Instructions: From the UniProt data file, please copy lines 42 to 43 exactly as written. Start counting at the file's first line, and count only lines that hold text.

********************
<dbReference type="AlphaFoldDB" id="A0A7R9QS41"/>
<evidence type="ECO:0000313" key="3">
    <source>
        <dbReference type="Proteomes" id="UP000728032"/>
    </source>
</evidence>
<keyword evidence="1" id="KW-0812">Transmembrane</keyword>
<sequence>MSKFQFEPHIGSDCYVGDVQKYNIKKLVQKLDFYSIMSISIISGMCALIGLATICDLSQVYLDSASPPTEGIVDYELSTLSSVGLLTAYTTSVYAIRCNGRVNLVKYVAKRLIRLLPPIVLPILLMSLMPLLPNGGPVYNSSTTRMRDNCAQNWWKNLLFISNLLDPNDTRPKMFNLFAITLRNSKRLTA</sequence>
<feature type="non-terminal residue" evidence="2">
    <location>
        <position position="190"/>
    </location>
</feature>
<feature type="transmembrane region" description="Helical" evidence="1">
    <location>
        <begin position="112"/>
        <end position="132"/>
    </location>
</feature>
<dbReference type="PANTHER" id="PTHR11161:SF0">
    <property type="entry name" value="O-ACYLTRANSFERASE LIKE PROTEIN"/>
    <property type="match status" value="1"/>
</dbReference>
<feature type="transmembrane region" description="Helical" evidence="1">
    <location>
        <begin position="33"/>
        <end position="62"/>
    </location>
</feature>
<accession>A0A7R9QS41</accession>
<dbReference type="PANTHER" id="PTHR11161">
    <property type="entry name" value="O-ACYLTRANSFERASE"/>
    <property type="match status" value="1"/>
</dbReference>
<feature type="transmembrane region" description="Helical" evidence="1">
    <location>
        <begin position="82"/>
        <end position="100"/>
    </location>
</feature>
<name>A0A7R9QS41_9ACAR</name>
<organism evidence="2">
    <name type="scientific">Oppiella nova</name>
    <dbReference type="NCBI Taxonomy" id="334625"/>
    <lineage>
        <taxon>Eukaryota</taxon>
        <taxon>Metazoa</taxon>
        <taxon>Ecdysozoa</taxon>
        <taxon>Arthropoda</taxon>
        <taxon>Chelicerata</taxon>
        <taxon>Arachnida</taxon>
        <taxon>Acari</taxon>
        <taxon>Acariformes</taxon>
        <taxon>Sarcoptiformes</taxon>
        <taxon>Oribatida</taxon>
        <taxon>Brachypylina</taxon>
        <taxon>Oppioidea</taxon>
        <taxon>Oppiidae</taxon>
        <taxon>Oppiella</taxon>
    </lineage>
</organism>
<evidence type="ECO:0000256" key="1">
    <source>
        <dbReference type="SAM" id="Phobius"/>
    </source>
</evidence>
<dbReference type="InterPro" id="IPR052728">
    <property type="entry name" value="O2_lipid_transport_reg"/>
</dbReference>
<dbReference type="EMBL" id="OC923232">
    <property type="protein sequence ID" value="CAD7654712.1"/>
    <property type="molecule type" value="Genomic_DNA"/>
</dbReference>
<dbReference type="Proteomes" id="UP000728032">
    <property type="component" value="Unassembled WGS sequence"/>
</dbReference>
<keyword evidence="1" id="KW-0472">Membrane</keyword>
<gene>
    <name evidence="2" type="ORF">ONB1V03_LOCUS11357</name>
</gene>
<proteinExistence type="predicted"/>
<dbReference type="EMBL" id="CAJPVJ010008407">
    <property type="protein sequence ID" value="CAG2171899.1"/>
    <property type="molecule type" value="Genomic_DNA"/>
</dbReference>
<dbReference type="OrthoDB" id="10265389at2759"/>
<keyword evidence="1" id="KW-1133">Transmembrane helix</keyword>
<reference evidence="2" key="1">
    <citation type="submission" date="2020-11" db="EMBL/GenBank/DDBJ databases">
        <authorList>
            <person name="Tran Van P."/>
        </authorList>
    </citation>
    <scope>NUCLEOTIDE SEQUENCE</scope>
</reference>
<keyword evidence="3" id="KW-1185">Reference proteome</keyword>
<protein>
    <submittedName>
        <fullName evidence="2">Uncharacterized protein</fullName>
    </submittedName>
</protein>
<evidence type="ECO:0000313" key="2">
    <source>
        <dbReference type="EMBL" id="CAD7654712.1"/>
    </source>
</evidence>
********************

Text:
<organism evidence="2">
    <name type="scientific">Oppiella nova</name>